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Cherokee Outlet

Map of Cherokee OutletOn December 29, 1835, an agreement was reached at New Echota, Georgia, between commissioners of the United States and leaders of the Eastern Cherokees. In part, the agreement defined land known as the Cherokee Outlet and provided an assurance to the Cherokee Nation of a " perpetual outlet west." The strip of land, running west of the 96th meridian and approximately 57 miles wide, became commonly known as the Cherokee Strip*.

After the end of the Civil War, a new treaty with the Cherokee Nation provided for the settling of friendly Indian tribes, such as the Osage, Kaw, Ponca, Pawnee, Nes Perce, Otoe-Missouria, and Tonkawa, on land in the eastern part of the Outlet. The Cherokee Strip Livestock Association leased the excellent grasslands in the western part of the Outlet from the Cherokee Nation. Cattlemen fattened huge herds of cattle on the Cherokee lands before finishing their cattle drives from Texas to the Kansas railheads.

Cherokee Strip Land Run

Portion of the Cherokee Outlet opened by land runA portion of the original Cherokee Outlet was opened by land run in 1893. This opening was the fourth, and largest, of Oklahoma's five land runs. According to President Cleveland, " The Run " would take place at 12 o'clock noon on September 16, 1893. Oral tradition claims that a nervous soldier accidentally discharged his gun at 11:55 a.m. and the race was on! By horse, train, wagon and on foot more than 100,000 land hungry pioneers raced for 40,000 homesteads and the valuable town lots available in the Cherokee Outlet Land Opening. Immigrants from almost every area of the United States and many foreign countries took part in this epic event.

Photo of Cherokee Strip Land Run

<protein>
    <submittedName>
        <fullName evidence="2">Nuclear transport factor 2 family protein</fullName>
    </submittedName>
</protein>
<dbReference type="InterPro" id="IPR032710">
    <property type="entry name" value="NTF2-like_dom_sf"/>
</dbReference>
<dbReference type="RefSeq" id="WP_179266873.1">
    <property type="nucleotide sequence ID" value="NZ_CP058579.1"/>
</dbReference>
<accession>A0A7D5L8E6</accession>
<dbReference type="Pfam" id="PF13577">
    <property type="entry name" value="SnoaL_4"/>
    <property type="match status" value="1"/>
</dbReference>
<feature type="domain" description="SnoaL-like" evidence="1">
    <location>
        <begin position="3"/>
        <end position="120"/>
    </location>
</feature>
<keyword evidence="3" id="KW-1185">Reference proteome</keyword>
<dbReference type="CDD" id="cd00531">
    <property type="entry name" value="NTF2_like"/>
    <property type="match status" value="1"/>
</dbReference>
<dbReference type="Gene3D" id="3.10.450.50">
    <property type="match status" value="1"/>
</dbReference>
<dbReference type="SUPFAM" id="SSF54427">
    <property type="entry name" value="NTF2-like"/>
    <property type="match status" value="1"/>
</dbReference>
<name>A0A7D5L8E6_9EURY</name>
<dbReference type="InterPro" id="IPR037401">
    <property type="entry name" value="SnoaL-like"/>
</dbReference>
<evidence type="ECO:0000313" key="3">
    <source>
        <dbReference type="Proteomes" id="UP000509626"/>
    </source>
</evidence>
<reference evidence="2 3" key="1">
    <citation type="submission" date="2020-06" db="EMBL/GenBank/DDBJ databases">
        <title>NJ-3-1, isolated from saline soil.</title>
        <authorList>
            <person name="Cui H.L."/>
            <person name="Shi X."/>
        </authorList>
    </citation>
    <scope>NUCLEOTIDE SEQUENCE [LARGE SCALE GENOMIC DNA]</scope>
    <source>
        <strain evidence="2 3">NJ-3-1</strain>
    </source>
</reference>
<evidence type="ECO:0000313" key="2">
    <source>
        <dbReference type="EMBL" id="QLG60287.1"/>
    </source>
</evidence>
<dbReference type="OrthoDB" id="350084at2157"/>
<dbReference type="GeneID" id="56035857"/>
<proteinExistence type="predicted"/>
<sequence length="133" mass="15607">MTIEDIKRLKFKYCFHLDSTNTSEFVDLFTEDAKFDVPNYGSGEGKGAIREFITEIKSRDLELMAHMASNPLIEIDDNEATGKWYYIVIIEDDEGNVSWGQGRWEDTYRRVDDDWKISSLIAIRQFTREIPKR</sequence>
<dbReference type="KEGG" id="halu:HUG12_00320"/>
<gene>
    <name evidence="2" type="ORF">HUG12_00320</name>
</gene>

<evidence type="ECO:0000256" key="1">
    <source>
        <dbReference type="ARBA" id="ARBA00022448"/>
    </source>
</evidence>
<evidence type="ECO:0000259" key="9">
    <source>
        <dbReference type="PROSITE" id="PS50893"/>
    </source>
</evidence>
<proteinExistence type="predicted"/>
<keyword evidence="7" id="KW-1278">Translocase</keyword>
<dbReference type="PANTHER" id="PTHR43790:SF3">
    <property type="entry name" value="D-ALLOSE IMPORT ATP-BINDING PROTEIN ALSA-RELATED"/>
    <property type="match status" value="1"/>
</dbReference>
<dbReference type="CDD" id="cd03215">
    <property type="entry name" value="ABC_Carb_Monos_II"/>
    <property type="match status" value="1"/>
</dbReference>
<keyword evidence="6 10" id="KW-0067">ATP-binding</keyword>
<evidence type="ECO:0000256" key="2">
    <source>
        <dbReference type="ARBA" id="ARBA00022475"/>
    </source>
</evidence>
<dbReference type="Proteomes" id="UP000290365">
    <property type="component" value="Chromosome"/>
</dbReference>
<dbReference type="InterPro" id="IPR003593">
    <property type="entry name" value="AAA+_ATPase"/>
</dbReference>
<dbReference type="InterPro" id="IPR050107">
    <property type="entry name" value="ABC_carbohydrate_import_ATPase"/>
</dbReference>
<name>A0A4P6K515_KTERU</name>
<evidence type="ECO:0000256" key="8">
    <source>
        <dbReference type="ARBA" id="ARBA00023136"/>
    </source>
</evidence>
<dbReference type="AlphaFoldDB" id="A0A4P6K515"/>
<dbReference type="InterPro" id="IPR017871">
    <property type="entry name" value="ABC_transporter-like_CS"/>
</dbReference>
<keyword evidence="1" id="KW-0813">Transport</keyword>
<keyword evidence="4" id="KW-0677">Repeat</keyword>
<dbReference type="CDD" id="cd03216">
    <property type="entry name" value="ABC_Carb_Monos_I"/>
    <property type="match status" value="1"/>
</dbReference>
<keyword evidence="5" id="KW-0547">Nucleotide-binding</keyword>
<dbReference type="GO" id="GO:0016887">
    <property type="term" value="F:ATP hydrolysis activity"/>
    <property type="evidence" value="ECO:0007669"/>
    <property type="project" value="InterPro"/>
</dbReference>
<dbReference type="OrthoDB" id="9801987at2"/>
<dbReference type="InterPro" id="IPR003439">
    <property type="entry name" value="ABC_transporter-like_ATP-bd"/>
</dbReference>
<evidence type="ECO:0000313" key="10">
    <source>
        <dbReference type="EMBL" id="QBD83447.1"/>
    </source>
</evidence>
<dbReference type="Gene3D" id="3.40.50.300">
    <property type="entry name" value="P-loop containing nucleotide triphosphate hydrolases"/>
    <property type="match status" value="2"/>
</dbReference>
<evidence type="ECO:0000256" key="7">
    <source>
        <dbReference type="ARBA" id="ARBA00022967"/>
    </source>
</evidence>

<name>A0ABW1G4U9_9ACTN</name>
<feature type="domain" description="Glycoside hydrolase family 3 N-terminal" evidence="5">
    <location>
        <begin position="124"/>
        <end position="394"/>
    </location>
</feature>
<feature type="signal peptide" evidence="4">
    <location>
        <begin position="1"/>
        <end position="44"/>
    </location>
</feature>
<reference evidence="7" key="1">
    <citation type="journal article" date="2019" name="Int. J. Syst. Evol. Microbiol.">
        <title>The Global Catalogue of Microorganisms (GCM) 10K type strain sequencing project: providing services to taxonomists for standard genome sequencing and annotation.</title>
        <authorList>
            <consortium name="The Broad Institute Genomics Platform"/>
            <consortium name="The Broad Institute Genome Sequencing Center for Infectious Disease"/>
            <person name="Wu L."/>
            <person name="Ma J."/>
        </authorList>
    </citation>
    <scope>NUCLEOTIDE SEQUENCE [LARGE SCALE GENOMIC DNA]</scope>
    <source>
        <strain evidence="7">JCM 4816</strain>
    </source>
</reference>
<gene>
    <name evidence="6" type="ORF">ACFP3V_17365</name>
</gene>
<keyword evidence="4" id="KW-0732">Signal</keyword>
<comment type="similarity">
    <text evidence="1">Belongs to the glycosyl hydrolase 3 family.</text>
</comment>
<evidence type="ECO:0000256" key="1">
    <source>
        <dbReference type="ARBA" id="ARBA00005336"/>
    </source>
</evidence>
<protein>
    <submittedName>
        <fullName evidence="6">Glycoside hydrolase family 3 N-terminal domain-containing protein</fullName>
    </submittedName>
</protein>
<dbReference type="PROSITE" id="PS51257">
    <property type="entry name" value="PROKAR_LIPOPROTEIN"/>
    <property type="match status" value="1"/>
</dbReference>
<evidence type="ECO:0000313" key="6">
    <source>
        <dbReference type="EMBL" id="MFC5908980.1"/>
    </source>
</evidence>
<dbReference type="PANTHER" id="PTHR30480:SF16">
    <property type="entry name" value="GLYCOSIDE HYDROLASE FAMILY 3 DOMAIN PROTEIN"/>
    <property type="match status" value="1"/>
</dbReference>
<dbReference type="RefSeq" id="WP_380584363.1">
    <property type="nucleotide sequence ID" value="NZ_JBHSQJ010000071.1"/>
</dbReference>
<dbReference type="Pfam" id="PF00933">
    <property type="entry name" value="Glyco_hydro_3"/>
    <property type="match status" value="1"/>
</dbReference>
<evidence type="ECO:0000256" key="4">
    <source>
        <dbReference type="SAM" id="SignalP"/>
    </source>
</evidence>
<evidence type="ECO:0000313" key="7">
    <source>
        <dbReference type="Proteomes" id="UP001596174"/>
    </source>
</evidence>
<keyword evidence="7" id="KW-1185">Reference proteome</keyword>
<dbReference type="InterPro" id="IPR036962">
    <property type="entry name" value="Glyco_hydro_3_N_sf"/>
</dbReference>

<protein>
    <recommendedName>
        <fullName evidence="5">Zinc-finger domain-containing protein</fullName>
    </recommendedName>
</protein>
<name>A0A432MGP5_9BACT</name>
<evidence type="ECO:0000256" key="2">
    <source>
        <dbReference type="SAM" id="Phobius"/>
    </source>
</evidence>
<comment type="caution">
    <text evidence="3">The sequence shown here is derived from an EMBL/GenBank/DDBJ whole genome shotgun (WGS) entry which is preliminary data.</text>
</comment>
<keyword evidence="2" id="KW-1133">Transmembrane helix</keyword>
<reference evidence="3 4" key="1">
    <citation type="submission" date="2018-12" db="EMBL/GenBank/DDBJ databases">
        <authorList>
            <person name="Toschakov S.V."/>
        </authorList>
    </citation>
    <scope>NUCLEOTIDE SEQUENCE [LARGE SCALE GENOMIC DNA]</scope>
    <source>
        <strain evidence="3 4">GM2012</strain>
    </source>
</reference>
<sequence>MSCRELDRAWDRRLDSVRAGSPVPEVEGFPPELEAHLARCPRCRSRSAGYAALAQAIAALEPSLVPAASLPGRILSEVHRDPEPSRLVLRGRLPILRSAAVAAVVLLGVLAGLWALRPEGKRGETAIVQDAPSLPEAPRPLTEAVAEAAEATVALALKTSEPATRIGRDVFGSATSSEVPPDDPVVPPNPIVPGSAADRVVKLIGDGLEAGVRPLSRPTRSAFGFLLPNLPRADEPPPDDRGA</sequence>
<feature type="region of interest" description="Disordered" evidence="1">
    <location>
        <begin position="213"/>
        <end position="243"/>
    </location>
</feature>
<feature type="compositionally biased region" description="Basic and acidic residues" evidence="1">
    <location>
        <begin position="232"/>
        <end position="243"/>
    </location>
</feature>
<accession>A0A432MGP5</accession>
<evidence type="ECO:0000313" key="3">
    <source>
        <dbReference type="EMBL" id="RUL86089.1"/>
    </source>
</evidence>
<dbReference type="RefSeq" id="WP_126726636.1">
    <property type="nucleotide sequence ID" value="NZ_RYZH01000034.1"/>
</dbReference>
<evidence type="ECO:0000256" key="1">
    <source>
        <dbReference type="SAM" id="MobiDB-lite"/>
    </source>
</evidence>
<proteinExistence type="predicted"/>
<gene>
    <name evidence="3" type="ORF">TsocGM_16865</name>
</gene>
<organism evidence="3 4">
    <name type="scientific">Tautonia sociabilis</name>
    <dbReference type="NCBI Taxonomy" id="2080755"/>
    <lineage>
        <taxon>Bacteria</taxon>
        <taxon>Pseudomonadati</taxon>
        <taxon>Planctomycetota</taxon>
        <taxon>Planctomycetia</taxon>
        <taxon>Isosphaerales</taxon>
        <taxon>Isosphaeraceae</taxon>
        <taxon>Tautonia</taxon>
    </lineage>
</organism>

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* The "Real" Cherokee Strip.

Beginning in 1828, the United States and the Cherokee people entered into a series of treaties that set the boundaries of the Cherokee lands in the West. As part of these treaties, the Cherokee were given land in northeastern Oklahoma and the Cherokee Outlet, “a perpetual outlet west.” These new lands were to belong to the Cherokees “forever” and were never to be “placed … [under] the jurisdiction of a Territory or State.” The original survey of the Cherokee's western land was made under the direction of Isaac McCoy in 1837.

In 1854, the Kansas-Nebraska Act fixed the southern line of Kansas at the 37th meridian. This line was about two and one-half miles south of the original survey line that defined the north boundary of the Cherokee land. This narrow strip of land was the "real" Cherokee Strip.

The Cherokee Nation claimed this narrow strip because it was granted to them in the original survey. Kansas claimed the land because of Federal Law. The strip of land was eventually sold to settlers and the proceeds invested to benefit the Cherokee people.

After the Civil War and the Reconstruction Treaties of 1866, the Cherokee Outlet was increasingly used as grazing land for cattle and at some point became erroneously known as the Cherokee Strip . The Cherokee Nation eventually leased the Outlet to the Cherokee Strip Livestock Association. In 1893 the Outlet was opened to homesteaders in the largest of Oklahoma 's five land runs.